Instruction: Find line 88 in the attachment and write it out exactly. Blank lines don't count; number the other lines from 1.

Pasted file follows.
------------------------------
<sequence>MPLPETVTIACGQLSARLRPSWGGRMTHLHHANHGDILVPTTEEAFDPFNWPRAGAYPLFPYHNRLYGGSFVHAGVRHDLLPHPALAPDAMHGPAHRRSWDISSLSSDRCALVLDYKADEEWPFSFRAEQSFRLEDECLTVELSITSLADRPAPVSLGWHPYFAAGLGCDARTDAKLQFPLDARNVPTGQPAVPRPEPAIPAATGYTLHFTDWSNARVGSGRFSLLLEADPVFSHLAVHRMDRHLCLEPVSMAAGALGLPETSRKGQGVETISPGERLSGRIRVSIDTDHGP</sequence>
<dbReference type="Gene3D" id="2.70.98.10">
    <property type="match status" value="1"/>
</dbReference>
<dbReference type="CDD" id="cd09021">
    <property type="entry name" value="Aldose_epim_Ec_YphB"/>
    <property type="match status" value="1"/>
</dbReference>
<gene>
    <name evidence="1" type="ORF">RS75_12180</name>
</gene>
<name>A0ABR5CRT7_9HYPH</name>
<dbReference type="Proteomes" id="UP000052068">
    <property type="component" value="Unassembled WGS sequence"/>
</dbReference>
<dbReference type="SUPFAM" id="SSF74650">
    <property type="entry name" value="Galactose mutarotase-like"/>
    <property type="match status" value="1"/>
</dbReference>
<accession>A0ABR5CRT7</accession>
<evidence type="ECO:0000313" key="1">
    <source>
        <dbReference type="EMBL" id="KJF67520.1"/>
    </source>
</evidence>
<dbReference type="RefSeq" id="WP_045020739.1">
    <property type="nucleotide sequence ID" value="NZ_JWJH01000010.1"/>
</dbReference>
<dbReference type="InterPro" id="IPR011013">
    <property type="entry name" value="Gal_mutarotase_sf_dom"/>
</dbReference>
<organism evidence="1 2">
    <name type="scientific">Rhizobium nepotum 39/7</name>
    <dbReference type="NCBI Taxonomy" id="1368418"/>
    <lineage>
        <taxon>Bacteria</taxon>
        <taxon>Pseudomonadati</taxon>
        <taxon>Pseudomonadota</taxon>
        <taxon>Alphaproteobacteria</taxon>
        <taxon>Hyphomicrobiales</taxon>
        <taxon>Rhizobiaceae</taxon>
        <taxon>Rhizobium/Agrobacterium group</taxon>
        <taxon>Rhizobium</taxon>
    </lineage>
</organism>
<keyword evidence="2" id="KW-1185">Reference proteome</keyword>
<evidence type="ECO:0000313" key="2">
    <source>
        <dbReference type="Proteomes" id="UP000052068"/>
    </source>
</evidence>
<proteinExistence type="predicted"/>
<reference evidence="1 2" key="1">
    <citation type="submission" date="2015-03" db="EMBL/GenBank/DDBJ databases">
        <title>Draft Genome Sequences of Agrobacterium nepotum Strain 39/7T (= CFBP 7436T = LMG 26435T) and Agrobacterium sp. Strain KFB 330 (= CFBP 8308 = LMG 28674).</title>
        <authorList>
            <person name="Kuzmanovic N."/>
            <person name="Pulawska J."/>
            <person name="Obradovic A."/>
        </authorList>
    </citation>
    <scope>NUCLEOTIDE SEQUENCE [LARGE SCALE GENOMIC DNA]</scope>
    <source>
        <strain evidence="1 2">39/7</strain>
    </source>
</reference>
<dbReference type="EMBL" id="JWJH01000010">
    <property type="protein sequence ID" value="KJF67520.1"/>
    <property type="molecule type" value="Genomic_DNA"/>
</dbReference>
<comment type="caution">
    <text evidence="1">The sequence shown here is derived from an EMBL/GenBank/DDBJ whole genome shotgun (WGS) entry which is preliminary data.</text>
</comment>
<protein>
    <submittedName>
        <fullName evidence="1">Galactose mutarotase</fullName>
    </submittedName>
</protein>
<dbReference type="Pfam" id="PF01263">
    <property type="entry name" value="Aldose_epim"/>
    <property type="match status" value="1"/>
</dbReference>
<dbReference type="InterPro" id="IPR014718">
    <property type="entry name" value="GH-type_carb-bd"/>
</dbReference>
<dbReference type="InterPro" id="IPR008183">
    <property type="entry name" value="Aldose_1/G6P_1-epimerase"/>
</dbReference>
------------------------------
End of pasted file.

</dbReference>